On one hand, that viewpoint is a logical product of America’s evolution。 Manufacturing is not the economic engine that it once was。 The job security that the US economy once offered to high school graduates has largely evaporated。 More education is the new principle。 We want more for our kids, and rightfully so。

  But the headlong push into bachelor’s degrees for all – and the subtle devaluing of anything less – misses an important point: That’s not the only thing the American economy need。 Yes, a bachelor’s degree opens more doors。 But even now, 54 percent of the jobs in the country are middle-skill jobs, such as construction and high-skill manufacturing。 But only 44 percent of workers are adequately trained。

  In other words, at a time when the working class has turned the country on its political head, frustrated that the opportunity that once defined America is vanishing, one obvious solution is staring us in the face。 There is a gap in working-class jobs, but the workers who need those jobs most aren’t equipped to do them。 Koziatek’s Manchester school of Technology High School is trying to fill that gap。

  Koziatek’s school is a wake-up call。 When education becomes one-size-fits-all, it risks overlooking a nation’s diversity of gifts。

  A broken bike chain is mentioned to show students’ lack of 。

  [A] practical ability

  [B] academic training

  [C] pioneering spirit

  [D] mechanical memorization

  There exists the prejudice that vocational education is for kids who 。

  [A] have a stereotyped mind

  [B] have no career motivation

  [C] are not academically successful

  [D] are financially disadvantaged

  We can infer from Paragraph 5 that high school graduates 。

  [A] used to have big financial concerns

  [B] used to have more job opportunities

  [C] are reluctant to work in manufacturing

  [D] are entitled to more educational privileges

  The headlong push into bachelor‘s degrees for all 。

  [A] helps create a lot of middle-skill jobs

  [B] may narrow the gap in working-class jobs

  [C] is expected to yield a better-trained workforce

  [D] indicates the overvaluing of higher education

  The author‘s attitude toward Koziatek’s school can be described as 。

  [A] supportive

  [B] tolerant

  [C] disappointed

  [D] cautious

  Text 2

  While fossil fuels—still generate roughly 85 percent of the world’s energy supply, it’s clearer than ever that the future belongs to renewable sources such as wind and solar。 The move to renewables is picking up momentum around the world: They now account for more than half of new power sources going on line。

  Some growth stems from a commitment by governments and farsighted businesses to fund cleaner energy sources。 But increasingly the story is about the plummeting prices of renewables, especially wind and solar。 The cost of solar panels has dropped by 80 percent and the cost of wind turbines by close to one-third in the past eight years。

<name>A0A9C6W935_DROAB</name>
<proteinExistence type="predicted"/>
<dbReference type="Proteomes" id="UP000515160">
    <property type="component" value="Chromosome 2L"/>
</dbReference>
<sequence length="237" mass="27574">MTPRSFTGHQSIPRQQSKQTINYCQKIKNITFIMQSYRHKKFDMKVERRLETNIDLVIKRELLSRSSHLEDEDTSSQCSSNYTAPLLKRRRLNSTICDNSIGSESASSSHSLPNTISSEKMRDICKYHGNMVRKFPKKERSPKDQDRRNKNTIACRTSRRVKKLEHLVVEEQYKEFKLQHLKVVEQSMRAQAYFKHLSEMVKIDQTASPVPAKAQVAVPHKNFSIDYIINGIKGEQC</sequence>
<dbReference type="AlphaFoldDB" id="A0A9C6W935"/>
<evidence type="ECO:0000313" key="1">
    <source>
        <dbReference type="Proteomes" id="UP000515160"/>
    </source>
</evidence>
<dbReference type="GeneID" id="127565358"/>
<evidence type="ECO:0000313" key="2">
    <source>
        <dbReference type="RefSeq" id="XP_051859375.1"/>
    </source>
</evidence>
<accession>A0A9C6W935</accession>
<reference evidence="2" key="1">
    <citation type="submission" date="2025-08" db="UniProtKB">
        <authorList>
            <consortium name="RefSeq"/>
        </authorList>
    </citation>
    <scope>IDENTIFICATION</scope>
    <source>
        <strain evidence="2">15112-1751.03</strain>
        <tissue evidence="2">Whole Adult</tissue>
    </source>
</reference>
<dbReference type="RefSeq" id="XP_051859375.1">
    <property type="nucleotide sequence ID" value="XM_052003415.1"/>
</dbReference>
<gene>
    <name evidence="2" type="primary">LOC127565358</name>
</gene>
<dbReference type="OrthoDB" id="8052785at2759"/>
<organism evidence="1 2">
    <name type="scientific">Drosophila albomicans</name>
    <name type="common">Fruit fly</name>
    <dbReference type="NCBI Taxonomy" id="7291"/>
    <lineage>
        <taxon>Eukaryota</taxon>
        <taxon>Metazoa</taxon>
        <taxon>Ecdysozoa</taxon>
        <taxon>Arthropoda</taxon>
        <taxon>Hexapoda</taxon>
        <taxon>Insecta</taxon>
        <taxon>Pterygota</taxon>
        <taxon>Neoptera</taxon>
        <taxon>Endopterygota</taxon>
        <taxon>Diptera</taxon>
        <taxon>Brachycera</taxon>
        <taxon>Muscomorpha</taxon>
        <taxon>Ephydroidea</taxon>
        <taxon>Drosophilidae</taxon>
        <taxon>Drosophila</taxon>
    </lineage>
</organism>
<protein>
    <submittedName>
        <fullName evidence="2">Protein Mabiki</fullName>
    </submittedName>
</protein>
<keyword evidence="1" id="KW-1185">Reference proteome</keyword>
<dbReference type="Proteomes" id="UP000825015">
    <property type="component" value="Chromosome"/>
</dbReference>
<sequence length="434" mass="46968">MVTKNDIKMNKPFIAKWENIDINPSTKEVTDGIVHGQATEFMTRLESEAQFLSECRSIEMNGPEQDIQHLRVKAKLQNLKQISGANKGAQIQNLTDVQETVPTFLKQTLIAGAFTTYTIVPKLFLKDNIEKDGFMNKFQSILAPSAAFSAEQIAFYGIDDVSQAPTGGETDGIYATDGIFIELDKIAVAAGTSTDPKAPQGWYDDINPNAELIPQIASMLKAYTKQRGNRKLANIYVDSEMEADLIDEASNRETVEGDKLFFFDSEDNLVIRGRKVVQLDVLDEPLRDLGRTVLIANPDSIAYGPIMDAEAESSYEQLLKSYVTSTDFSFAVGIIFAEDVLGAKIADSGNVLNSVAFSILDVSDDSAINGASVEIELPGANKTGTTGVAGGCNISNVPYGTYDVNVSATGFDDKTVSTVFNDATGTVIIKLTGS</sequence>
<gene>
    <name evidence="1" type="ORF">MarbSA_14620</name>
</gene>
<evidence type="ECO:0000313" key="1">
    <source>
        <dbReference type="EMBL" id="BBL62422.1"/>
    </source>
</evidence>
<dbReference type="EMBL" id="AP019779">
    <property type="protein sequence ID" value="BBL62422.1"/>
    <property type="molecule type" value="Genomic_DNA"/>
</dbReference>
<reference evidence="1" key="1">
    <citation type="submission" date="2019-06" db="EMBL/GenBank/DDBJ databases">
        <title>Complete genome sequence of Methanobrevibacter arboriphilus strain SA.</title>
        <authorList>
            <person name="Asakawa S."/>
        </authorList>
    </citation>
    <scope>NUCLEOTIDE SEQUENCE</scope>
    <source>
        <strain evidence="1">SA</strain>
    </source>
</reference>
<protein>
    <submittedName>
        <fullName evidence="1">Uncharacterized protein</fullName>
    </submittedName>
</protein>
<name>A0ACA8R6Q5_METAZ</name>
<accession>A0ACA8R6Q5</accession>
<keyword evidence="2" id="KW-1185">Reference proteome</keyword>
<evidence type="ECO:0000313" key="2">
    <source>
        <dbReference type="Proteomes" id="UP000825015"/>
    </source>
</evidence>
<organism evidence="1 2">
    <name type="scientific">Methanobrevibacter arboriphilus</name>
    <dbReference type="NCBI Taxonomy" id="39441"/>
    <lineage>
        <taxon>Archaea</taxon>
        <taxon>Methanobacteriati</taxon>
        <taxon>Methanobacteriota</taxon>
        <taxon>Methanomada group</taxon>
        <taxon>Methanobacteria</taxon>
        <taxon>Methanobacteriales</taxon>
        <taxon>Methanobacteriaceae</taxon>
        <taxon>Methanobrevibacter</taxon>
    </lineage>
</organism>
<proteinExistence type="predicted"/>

In many parts of the world renewable energy is already a principal energy source。 In Scotland, for example, wind turbines provide enough electricity to power 95 percent of homes。 While the rest of the world takes the lead, notably China and Europe, the United States is also seeing a remarkable shift。 In March, for the first time, wind and solar power accounted for more than 10 percent of the power generated in the US, reported the US Energy Information Administration。

  President Trump has underlined fossil fuels—especially coal—as the path to economic growth。 In a recent speech in Iowa, he dismissed wind power as an unreliable energy source。 But that message did not play well with many in Iowa, where wind turbines dot the fields and provide 36 percent of the state’s electricity generation—and where tech giants like Microsoft are being attracted by the availability of clean energy to power their data centers。

  The question “What happens when the wind doesn’t blow or the sun doesn’t shine?” has provided a quick put-down for skeptics。 But a boost in the storage capacity of batteries is making their ability to keep power flowing around the clock more likely。

  The advance is driven in part by vehicle manufacturers, who are placing big bets on battery-powered electric vehicles。 Although electric cars are still a rarity on roads now, this massive investment could change the picture rapidly in coming years。

  While there’s a long way to go, the trend lines for renewables are spiking。 The pace of change in energy sources appears to be speeding up—perhaps just in time to have a meaningful effect in slowing climate change。 What Washington does—or doesn’t do—to promote alternative energy may mean less and less at a time of a global shift in thought。